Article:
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First Watching Brief Nerves
#1
Dear all,

I hoping to conduct my first archaeological watching brief, and while I've done excavations before this is my first solo effort.

I presume it is normal for just one archaeologist to conduct the brief, therefore am I right in thinking that trench / land heights can be provided by the contractor, or is it normal watching brief practice (like all other excavations) to get another archaeologist to help survey the trenches to OS Datum?

Thank you for your time.
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#2
OOo interesting one. Mind if i start then somebody can shoot me down?! Big Grin

Watching briefs do tend to be solo efforts, unless of course you actually find more than was bargained for in which case having someone else on site is a bonus. BUT you must discuss this with your manager and the client as this has cost implications. On the odd occassion I have done watching briefs I have usually managed to get the plans etc from the guys onsite or the client. Such plans tend to comprise the technical details and should include heights- and often in CAD format. If you need a hand with levels you can always ask one of the other contractors to hold a staff. If you treat them with respect and do not p*** them about you should be okay.
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#3
My turn to get shot down too!

Recording standards for watching briefs should be the same as for any other piece of archaeological work - even for negative watching briefs. Features, deposits and intervensions should be accurately located (tied into OS grid and levelled with respect to Ordnance Datum). Depending on the scale of the project involved the developer may have already set up TBMs/survey points and it is often possible to use these for recording purposes. Its always useful to check how/where these survey points were derived from - sometimes for example level data on engineering drawings can be completely arbitrary but may appear by chance to relate to OS levels. On smaller sites such information may not be available, in which case you might need to call in a second pair of hands to transfer a TBM to site. There are shortcuts, but I firmly believe that you need to understand how something should be done properly, why its being done and in what order tasks should be carried out in order to know the difference between a short-cut and simply cutting corners.

I'm not necessarily suggesting this applies to the OPs situation, but many companies seem to treat watching briefs as a 'training field' for staff to get experience of running their own projects. There seems to be an attitude of watching briefs are 'easy' and are a good place for someone to gain experience before moving on to evaluations and other supposingly more complicated pieces of work. I'm not sure why this should be - to my mind a watching brief is something that needs an experienced archaeologist, someone who has the expertise to recognise (often ephemeral) archaeological features in non-archaeological conditions; someone who has the experience to know whether the flints they've seen at the bottom of a narrow trench are just a load of random natural flints or a past land-surface with in situ remnants of flint working and to be able to make quick and often unpopular decisions based on this knowledge without a second-opinion; and someone who has the expertise needed to decide quickly whether they need to stop construction works (not popular) and examine a feature in more detail and not just stand-by as archaeology is machined away. I've seen first hand examples of inexperienced archaeologists missing archaeology in a watching brief or simply standing by and watching it getting machined away because they didn't feel confident enough to tell the contractors to stop.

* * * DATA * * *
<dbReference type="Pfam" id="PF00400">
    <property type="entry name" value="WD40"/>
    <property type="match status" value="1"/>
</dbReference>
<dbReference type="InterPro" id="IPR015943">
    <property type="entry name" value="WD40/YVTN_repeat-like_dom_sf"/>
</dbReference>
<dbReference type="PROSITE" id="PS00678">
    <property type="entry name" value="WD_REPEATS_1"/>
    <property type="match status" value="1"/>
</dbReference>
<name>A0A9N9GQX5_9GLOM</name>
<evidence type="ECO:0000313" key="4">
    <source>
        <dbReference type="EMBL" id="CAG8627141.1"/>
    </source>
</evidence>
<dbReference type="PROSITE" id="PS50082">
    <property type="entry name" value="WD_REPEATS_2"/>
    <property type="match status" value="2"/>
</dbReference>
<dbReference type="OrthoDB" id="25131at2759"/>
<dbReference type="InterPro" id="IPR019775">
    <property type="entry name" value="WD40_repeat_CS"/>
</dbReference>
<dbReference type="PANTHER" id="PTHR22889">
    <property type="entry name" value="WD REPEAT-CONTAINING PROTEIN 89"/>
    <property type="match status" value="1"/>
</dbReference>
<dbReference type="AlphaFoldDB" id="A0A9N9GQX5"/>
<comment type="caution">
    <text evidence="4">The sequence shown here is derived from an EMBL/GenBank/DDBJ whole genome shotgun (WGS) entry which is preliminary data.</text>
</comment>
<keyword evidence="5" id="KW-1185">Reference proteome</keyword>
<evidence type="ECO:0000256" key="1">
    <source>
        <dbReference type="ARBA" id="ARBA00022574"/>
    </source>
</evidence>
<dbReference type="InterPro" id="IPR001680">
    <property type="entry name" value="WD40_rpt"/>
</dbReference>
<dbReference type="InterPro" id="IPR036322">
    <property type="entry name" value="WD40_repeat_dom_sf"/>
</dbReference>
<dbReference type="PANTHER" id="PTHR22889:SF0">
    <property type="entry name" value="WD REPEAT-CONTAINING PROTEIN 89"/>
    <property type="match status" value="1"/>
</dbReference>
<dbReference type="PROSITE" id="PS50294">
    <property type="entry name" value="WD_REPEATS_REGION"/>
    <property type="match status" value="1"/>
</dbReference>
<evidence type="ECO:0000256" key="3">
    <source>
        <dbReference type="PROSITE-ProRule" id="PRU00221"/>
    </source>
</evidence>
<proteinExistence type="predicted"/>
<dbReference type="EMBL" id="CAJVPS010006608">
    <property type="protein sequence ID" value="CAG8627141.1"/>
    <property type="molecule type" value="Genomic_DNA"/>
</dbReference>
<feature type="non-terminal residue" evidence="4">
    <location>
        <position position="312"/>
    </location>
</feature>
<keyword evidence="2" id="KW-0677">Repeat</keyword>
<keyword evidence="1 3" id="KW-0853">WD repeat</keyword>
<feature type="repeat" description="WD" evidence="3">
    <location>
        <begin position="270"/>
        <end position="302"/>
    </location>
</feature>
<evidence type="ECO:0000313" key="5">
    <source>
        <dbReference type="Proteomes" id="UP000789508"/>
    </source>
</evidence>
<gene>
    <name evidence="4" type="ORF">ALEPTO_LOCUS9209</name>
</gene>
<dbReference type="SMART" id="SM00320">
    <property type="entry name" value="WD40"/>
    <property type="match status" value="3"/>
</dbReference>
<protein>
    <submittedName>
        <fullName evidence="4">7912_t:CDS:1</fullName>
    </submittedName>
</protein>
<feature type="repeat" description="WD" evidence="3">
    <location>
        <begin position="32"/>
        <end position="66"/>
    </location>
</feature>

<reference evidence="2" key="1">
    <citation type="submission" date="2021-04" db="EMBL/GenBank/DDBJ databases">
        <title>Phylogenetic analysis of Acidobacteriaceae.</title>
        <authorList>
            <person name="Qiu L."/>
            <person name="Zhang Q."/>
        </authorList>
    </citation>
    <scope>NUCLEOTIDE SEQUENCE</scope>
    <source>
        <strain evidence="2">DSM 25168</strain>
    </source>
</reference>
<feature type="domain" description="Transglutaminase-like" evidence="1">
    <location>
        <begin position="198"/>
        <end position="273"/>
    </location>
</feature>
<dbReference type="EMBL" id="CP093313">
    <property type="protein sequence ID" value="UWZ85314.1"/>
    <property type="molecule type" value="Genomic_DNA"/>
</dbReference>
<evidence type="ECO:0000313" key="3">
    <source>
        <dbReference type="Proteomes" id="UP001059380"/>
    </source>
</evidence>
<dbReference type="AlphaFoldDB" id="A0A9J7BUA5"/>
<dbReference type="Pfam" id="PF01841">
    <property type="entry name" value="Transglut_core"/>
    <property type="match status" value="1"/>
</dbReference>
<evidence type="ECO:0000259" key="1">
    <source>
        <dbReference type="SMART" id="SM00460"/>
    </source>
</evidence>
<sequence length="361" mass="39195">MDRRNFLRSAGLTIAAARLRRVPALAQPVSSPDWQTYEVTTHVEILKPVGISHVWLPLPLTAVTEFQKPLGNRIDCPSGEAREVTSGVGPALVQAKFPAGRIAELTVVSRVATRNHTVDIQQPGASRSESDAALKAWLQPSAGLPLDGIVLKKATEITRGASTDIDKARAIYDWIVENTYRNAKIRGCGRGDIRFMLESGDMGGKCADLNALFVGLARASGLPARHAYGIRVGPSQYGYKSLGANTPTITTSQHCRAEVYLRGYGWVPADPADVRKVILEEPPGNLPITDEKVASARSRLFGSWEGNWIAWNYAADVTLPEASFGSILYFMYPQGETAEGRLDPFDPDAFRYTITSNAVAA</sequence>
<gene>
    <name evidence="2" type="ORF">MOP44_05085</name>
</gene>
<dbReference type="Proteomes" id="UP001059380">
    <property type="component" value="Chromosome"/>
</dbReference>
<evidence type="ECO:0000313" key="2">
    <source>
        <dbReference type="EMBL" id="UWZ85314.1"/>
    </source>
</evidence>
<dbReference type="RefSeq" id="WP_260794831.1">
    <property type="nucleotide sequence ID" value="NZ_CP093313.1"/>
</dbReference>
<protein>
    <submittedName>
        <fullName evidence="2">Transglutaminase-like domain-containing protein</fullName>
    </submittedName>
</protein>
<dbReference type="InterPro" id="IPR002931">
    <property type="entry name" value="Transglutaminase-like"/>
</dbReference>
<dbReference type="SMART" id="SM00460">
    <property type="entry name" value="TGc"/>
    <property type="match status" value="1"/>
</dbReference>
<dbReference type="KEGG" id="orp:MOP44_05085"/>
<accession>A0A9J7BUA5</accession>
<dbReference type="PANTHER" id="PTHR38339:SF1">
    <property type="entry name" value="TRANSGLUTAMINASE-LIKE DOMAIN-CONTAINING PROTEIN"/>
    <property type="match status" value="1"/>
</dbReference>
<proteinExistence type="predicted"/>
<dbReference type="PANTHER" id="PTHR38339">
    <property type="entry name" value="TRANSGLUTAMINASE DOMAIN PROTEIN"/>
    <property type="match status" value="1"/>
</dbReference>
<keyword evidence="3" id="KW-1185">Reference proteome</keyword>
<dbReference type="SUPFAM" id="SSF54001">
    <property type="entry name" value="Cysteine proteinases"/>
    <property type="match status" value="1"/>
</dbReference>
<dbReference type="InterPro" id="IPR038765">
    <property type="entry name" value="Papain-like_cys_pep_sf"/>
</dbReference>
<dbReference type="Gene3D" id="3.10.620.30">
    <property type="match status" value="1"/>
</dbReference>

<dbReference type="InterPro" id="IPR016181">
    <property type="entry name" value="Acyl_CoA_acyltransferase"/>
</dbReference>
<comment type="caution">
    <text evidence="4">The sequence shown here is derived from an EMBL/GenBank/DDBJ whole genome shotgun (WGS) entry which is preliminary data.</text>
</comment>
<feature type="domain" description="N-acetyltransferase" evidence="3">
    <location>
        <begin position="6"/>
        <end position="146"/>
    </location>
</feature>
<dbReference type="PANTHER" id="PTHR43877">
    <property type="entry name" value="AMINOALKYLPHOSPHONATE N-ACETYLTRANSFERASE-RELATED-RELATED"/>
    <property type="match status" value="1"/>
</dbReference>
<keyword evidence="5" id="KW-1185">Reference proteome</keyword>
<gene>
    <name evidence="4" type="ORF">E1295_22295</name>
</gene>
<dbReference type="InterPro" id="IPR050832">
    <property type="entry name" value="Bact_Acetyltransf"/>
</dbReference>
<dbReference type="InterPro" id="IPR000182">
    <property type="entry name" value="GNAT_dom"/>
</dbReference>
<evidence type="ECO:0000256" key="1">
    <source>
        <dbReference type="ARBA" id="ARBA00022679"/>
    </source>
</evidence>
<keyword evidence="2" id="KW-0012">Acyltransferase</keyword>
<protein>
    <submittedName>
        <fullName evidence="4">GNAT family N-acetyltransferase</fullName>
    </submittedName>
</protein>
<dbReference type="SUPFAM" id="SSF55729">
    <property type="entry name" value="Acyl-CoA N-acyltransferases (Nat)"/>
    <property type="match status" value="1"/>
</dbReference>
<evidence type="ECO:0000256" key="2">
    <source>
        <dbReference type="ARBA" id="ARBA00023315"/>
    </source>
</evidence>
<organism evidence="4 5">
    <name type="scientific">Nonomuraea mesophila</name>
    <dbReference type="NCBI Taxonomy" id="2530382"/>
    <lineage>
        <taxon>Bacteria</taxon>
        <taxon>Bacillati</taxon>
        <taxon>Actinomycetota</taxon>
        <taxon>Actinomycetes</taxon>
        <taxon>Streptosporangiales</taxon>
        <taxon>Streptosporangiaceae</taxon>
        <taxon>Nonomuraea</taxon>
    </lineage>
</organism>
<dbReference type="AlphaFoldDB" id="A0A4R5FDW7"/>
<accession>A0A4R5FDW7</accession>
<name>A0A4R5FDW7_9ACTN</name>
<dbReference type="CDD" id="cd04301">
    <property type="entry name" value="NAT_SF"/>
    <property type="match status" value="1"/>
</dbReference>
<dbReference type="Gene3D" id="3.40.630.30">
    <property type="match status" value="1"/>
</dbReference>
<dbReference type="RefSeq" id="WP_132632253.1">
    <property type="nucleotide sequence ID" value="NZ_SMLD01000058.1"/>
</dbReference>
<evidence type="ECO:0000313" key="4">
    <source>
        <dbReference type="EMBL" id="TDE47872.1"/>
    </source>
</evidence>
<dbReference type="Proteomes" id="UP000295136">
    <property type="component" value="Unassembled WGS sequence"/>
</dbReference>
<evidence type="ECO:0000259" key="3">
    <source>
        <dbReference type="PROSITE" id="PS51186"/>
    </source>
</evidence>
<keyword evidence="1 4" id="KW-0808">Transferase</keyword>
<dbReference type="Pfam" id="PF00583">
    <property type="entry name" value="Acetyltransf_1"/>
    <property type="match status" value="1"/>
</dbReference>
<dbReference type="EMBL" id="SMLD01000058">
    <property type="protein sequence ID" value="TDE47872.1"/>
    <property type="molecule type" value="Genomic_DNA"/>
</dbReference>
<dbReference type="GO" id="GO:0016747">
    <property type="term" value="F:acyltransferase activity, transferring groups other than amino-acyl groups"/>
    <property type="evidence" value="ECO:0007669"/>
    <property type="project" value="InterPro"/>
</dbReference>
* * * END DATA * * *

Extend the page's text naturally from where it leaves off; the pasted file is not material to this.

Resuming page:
I also feel that watching briefs demand more knowledge/experience in construction terminology and methodology than is necessarily the case on an evaluation for example. Again I've seen watching brief reports where its stated (to paraphrase) - no archaeology was observed because the construction methods employed meant that archaeological observation was not possible :face-thinks: - well why not raise this whilst the watching brief was being undertaken and act - if the construction methods employed didn't allow for archaeological observation then something needs to be done before important archaeology is missed (speak to the local currator and tell them asap that the watching brief isn't working and agree a way forward).

I'm not sure if you're doing the watching brief as a self employed archaeologist or as part of a company, but if you're unsure about what's involved is there an opportunity to shadow someone who is experienced in undertaking such work? To be brutal - if your not sure what a watching brief involves then perhaps your not ready to undertake such work on your own?
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#4
not sure why Recording standards for watching briefs should be the same as for any other piece of archaeological work - even for negative watching briefs. my gripe with watching brief is that there should have been an evaluation first. Watching briefs without an evaluation are pure speculation by some relative of .....
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#5